“Kung papayag ang local government [to reopen for domestic travel], support naman po kami para naman makarecover at makabangon ang ating most-affected sector which is sa tourism. Basta the top priority is safety,” Emma F. Quillope, Chief Trade and Development Specialist, Division Chief of DTI Palawan’s Business Development Division, said.
She added that the DTI, together with its financing arm, Small Business Corporation (SBC), is also doing its part to assist merchants and workers who were badly-stricken by the crisis, through its loan grants.
Meanwhile, Dr. Maria Cherry Lyn Salazar-Rodolfo of the Asian Institute of Management (AIM) and Andrew Tan of the Center for Tourism Research (CTR), identified the 4Cs of reasons why people, whether local, domestic, or international tourists are encouraged to travel in 2021: Compelling reason, Confidence, Comfort, Cost.
“There is always the yearning of people to travel so as long as they have the compelling reason, they might be willing to shell out extra just to be able to travel,” Dr. Rodolfo said. In her presentation, she mentioned that even before COVID-19, the demand for products and services related to regenerative travel such as farm and agricultural tourism has been compelling, therefore it’s important to work on these sectors as another year opens.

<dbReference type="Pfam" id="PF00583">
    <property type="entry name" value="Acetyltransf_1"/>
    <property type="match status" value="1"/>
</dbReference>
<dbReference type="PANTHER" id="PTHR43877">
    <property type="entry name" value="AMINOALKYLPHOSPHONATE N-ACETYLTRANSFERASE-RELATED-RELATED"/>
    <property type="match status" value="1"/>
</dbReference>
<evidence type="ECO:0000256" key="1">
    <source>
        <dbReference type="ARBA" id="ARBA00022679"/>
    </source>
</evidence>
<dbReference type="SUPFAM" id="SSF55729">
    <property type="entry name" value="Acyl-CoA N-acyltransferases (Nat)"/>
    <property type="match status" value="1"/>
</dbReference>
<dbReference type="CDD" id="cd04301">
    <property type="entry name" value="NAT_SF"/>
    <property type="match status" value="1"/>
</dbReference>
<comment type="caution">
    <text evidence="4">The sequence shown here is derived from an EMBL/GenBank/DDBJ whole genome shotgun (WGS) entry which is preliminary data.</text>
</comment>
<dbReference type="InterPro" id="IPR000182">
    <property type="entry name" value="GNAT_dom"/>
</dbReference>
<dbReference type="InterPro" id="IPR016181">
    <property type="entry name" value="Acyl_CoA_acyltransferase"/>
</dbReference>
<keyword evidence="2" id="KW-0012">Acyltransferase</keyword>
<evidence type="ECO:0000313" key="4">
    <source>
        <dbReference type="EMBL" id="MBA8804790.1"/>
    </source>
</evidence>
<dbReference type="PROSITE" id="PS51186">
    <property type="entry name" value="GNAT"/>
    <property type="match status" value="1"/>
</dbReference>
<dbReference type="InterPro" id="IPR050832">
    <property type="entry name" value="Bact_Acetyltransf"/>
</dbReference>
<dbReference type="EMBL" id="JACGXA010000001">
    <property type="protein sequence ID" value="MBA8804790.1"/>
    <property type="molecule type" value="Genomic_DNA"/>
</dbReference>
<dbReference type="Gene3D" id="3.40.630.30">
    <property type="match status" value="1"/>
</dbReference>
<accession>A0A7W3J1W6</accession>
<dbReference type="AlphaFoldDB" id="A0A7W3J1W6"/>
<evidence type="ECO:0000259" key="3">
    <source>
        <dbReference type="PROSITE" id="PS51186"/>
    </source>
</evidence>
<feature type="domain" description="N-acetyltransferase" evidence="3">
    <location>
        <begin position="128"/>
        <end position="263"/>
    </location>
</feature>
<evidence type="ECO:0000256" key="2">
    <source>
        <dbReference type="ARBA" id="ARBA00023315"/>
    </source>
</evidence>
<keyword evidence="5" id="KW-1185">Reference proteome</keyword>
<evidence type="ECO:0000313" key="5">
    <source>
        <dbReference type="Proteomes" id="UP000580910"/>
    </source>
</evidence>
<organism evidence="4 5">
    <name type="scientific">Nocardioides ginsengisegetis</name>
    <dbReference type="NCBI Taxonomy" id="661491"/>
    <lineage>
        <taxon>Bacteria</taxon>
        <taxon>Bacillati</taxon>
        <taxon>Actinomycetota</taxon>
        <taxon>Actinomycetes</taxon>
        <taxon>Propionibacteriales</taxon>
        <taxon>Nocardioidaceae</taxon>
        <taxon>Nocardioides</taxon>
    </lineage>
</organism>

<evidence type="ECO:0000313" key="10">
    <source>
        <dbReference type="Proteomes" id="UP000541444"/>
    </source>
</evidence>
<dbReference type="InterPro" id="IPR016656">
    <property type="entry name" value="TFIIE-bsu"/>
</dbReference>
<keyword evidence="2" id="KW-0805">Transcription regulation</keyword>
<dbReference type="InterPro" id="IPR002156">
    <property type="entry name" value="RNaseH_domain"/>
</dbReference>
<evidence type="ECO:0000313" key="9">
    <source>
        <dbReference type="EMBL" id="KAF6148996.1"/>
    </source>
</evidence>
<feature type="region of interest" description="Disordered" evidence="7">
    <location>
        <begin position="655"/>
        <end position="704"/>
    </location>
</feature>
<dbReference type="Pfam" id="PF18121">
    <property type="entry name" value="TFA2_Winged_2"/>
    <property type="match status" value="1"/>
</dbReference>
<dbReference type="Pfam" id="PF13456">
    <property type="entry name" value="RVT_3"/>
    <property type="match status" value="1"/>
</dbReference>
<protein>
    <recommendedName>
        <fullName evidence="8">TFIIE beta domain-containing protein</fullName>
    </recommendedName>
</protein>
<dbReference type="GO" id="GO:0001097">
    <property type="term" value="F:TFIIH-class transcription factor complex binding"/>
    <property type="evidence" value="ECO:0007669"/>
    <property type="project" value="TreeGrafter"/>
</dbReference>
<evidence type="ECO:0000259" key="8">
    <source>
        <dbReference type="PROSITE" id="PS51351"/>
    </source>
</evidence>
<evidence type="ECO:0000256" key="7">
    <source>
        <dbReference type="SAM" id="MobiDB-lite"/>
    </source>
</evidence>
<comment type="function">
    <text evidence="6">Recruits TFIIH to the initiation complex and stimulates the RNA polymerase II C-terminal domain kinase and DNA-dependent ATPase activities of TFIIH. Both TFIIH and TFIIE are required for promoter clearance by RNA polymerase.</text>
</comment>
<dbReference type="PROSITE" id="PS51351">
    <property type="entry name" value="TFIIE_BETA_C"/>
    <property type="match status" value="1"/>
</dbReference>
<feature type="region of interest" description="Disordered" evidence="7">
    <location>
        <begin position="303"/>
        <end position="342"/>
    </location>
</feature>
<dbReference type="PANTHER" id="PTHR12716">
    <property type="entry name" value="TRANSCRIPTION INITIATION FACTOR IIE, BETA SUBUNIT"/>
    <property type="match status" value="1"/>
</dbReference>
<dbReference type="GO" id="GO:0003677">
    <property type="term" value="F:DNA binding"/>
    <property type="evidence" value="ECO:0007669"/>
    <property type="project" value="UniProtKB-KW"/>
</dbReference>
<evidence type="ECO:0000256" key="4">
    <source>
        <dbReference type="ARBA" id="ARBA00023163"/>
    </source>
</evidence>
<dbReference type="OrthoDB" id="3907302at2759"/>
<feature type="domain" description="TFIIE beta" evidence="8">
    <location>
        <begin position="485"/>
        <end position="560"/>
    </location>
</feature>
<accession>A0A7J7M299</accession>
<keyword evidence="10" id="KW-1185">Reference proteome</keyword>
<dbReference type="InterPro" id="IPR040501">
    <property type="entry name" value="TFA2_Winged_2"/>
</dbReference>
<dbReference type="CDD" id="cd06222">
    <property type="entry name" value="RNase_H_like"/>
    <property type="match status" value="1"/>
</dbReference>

She also encouraged people to work together, especially that 2021 is identified as the period of rebuilding [the tourism sector], implications were based on the Domestic Travel Survey. The phases include “rebuilding trust and confidence in traveler, adapt to the new normal, shift to digital, and collaborate with stakeholders.”
Businessman Rante Ramos of Don Samura Restaurant believes that the local economy could recover faster if the local government could focus on encouraging and supporting a shift to food production as an industry.
“Palawan’s economy may have the ability to recover faster, even ‘kept in a vacuum’, if the local leadership and businessmen make a concerted effort to shift to food production business while awaiting for tourism climate to stabilize and become resilient to the threat of COVID,” Ramos said.